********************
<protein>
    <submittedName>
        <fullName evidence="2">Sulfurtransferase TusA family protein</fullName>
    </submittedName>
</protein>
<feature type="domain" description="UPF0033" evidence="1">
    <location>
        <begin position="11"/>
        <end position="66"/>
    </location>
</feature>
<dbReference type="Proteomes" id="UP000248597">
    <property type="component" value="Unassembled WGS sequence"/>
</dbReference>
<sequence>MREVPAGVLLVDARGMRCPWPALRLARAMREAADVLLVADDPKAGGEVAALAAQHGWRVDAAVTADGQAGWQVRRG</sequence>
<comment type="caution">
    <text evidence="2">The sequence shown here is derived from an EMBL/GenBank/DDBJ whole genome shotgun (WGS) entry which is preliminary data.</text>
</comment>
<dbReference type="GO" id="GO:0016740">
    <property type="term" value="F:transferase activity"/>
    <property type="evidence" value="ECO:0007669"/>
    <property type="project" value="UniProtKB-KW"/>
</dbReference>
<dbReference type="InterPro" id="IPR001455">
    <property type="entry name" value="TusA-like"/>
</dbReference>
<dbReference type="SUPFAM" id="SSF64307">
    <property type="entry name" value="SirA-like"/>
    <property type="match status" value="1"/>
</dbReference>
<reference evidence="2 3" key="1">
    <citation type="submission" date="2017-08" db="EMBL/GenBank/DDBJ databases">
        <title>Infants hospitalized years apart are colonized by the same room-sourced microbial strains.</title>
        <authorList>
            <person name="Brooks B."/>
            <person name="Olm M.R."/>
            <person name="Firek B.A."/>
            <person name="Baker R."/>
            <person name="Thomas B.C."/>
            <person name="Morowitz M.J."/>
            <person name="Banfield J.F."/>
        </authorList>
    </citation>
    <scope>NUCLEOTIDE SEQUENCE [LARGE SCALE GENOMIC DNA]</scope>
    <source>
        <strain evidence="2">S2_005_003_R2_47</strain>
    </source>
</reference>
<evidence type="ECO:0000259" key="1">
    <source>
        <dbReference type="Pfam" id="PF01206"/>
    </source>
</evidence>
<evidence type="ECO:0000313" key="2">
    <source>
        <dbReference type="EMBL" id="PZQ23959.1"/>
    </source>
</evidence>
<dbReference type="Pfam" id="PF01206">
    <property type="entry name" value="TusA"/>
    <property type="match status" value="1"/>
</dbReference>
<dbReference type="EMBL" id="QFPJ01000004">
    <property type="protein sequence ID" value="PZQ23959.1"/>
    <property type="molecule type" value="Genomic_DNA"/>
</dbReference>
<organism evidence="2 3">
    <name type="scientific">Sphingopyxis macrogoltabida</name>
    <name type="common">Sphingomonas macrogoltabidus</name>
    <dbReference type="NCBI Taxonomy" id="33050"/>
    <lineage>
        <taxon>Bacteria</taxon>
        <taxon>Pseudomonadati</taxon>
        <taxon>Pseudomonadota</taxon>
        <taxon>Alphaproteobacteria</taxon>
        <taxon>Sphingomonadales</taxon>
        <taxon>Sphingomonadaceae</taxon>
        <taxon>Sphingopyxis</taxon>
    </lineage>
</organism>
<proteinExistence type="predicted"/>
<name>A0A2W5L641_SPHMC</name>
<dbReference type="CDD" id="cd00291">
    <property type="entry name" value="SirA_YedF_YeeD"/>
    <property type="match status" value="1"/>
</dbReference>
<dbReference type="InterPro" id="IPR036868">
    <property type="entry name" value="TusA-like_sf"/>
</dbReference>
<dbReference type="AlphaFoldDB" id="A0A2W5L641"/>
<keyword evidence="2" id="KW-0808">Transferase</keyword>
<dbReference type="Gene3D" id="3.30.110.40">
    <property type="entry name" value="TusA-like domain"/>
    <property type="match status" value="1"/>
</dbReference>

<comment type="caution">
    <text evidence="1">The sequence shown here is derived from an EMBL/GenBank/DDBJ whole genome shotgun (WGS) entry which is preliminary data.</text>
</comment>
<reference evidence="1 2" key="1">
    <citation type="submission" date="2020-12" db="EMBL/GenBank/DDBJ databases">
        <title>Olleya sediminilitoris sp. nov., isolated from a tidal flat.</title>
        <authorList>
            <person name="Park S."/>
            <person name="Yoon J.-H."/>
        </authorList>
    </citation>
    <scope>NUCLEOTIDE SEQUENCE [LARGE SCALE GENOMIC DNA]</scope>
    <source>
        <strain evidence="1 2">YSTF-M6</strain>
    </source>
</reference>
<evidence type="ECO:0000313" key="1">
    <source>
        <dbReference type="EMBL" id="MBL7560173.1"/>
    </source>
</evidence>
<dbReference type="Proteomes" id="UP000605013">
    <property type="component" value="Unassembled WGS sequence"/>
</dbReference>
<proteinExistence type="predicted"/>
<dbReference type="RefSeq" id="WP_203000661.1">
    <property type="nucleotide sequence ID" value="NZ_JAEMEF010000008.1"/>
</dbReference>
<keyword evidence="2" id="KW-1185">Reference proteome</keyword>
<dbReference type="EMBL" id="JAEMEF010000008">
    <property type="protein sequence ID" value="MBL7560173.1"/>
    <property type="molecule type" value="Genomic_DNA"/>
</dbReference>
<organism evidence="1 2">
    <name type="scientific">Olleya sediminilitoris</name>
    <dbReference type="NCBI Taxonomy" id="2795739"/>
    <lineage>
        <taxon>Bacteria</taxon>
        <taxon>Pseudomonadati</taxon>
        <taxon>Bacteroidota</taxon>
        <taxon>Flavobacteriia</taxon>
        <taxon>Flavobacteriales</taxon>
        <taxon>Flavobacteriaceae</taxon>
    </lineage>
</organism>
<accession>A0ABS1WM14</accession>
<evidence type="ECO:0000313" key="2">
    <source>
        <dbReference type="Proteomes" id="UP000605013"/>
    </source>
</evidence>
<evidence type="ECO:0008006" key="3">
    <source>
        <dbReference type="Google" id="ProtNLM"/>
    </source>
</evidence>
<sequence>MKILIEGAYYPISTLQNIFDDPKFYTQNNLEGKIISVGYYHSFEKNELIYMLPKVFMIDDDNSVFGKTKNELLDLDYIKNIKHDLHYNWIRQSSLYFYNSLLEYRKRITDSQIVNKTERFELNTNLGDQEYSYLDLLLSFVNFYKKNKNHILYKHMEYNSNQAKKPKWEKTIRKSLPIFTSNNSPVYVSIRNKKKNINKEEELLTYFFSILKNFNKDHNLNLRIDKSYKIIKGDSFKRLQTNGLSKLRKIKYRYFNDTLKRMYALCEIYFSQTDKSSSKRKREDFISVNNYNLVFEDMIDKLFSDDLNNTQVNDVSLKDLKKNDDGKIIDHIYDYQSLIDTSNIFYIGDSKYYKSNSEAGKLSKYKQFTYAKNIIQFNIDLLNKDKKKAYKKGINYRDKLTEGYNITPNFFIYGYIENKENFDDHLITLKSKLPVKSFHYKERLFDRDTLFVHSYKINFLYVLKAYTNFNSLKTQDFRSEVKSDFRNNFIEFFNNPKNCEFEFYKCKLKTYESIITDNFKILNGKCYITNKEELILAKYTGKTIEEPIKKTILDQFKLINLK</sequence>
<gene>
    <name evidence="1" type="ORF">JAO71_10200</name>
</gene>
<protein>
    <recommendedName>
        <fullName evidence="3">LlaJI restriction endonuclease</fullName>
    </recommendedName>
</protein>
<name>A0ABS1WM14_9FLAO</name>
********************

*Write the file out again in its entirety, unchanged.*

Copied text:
<protein>
    <submittedName>
        <fullName evidence="2">Sulfurtransferase TusA family protein</fullName>
    </submittedName>
</protein>
<feature type="domain" description="UPF0033" evidence="1">
    <location>
        <begin position="11"/>
        <end position="66"/>
    </location>
</feature>
<dbReference type="Proteomes" id="UP000248597">
    <property type="component" value="Unassembled WGS sequence"/>
</dbReference>
<sequence>MREVPAGVLLVDARGMRCPWPALRLARAMREAADVLLVADDPKAGGEVAALAAQHGWRVDAAVTADGQAGWQVRRG</sequence>
<comment type="caution">
    <text evidence="2">The sequence shown here is derived from an EMBL/GenBank/DDBJ whole genome shotgun (WGS) entry which is preliminary data.</text>
</comment>
<dbReference type="GO" id="GO:0016740">
    <property type="term" value="F:transferase activity"/>
    <property type="evidence" value="ECO:0007669"/>
    <property type="project" value="UniProtKB-KW"/>
</dbReference>
<dbReference type="InterPro" id="IPR001455">
    <property type="entry name" value="TusA-like"/>
</dbReference>
<dbReference type="SUPFAM" id="SSF64307">
    <property type="entry name" value="SirA-like"/>
    <property type="match status" value="1"/>
</dbReference>
<reference evidence="2 3" key="1">
    <citation type="submission" date="2017-08" db="EMBL/GenBank/DDBJ databases">
        <title>Infants hospitalized years apart are colonized by the same room-sourced microbial strains.</title>
        <authorList>
            <person name="Brooks B."/>
            <person name="Olm M.R."/>
            <person name="Firek B.A."/>
            <person name="Baker R."/>
            <person name="Thomas B.C."/>
            <person name="Morowitz M.J."/>
            <person name="Banfield J.F."/>
        </authorList>
    </citation>
    <scope>NUCLEOTIDE SEQUENCE [LARGE SCALE GENOMIC DNA]</scope>
    <source>
        <strain evidence="2">S2_005_003_R2_47</strain>
    </source>
</reference>
<evidence type="ECO:0000259" key="1">
    <source>
        <dbReference type="Pfam" id="PF01206"/>
    </source>
</evidence>
<evidence type="ECO:0000313" key="2">
    <source>
        <dbReference type="EMBL" id="PZQ23959.1"/>
    </source>
</evidence>
<dbReference type="Pfam" id="PF01206">
    <property type="entry name" value="TusA"/>
    <property type="match status" value="1"/>
</dbReference>
<dbReference type="EMBL" id="QFPJ01000004">
    <property type="protein sequence ID" value="PZQ23959.1"/>
    <property type="molecule type" value="Genomic_DNA"/>
</dbReference>
<organism evidence="2 3">
    <name type="scientific">Sphingopyxis macrogoltabida</name>
    <name type="common">Sphingomonas macrogoltabidus</name>
    <dbReference type="NCBI Taxonomy" id="33050"/>
    <lineage>
        <taxon>Bacteria</taxon>
        <taxon>Pseudomonadati</taxon>
        <taxon>Pseudomonadota</taxon>
        <taxon>Alphaproteobacteria</taxon>
        <taxon>Sphingomonadales</taxon>
        <taxon>Sphingomonadaceae</taxon>
        <taxon>Sphingopyxis</taxon>
    </lineage>
</organism>
<proteinExistence type="predicted"/>
<name>A0A2W5L641_SPHMC</name>
<dbReference type="CDD" id="cd00291">
    <property type="entry name" value="SirA_YedF_YeeD"/>
    <property type="match status" value="1"/>
</dbReference>
<dbReference type="InterPro" id="IPR036868">
    <property type="entry name" value="TusA-like_sf"/>
</dbReference>
<dbReference type="AlphaFoldDB" id="A0A2W5L641"/>
<keyword evidence="2" id="KW-0808">Transferase</keyword>
<dbReference type="Gene3D" id="3.30.110.40">
    <property type="entry name" value="TusA-like domain"/>
    <property type="match status" value="1"/>
</dbReference>

<comment type="caution">
    <text evidence="1">The sequence shown here is derived from an EMBL/GenBank/DDBJ whole genome shotgun (WGS) entry which is preliminary data.</text>
</comment>
<reference evidence="1 2" key="1">
    <citation type="submission" date="2020-12" db="EMBL/GenBank/DDBJ databases">
        <title>Olleya sediminilitoris sp. nov., isolated from a tidal flat.</title>
        <authorList>
            <person name="Park S."/>
            <person name="Yoon J.-H."/>
        </authorList>
    </citation>
    <scope>NUCLEOTIDE SEQUENCE [LARGE SCALE GENOMIC DNA]</scope>
    <source>
        <strain evidence="1 2">YSTF-M6</strain>
    </source>
</reference>
<evidence type="ECO:0000313" key="1">
    <source>
        <dbReference type="EMBL" id="MBL7560173.1"/>
    </source>
</evidence>
<dbReference type="Proteomes" id="UP000605013">
    <property type="component" value="Unassembled WGS sequence"/>
</dbReference>
<proteinExistence type="predicted"/>
<dbReference type="RefSeq" id="WP_203000661.1">
    <property type="nucleotide sequence ID" value="NZ_JAEMEF010000008.1"/>
</dbReference>
<keyword evidence="2" id="KW-1185">Reference proteome</keyword>
<dbReference type="EMBL" id="JAEMEF010000008">
    <property type="protein sequence ID" value="MBL7560173.1"/>
    <property type="molecule type" value="Genomic_DNA"/>
</dbReference>
<organism evidence="1 2">
    <name type="scientific">Olleya sediminilitoris</name>
    <dbReference type="NCBI Taxonomy" id="2795739"/>
    <lineage>
        <taxon>Bacteria</taxon>
        <taxon>Pseudomonadati</taxon>
        <taxon>Bacteroidota</taxon>
        <taxon>Flavobacteriia</taxon>
        <taxon>Flavobacteriales</taxon>
        <taxon>Flavobacteriaceae</taxon>
    </lineage>
</organism>
<accession>A0ABS1WM14</accession>
<evidence type="ECO:0000313" key="2">
    <source>
        <dbReference type="Proteomes" id="UP000605013"/>
    </source>
</evidence>
<evidence type="ECO:0008006" key="3">
    <source>
        <dbReference type="Google" id="ProtNLM"/>
    </source>
</evidence>
<sequence>MKILIEGAYYPISTLQNIFDDPKFYTQNNLEGKIISVGYYHSFEKNELIYMLPKVFMIDDDNSVFGKTKNELLDLDYIKNIKHDLHYNWIRQSSLYFYNSLLEYRKRITDSQIVNKTERFELNTNLGDQEYSYLDLLLSFVNFYKKNKNHILYKHMEYNSNQAKKPKWEKTIRKSLPIFTSNNSPVYVSIRNKKKNINKEEELLTYFFSILKNFNKDHNLNLRIDKSYKIIKGDSFKRLQTNGLSKLRKIKYRYFNDTLKRMYALCEIYFSQTDKSSSKRKREDFISVNNYNLVFEDMIDKLFSDDLNNTQVNDVSLKDLKKNDDGKIIDHIYDYQSLIDTSNIFYIGDSKYYKSNSEAGKLSKYKQFTYAKNIIQFNIDLLNKDKKKAYKKGINYRDKLTEGYNITPNFFIYGYIENKENFDDHLITLKSKLPVKSFHYKERLFDRDTLFVHSYKINFLYVLKAYTNFNSLKTQDFRSEVKSDFRNNFIEFFNNPKNCEFEFYKCKLKTYESIITDNFKILNGKCYITNKEELILAKYTGKTIEEPIKKTILDQFKLINLK</sequence>
<gene>
    <name evidence="1" type="ORF">JAO71_10200</name>
</gene>
<protein>
    <recommendedName>
        <fullName evidence="3">LlaJI restriction endonuclease</fullName>
    </recommendedName>
</protein>
<name>A0ABS1WM14_9FLAO</name>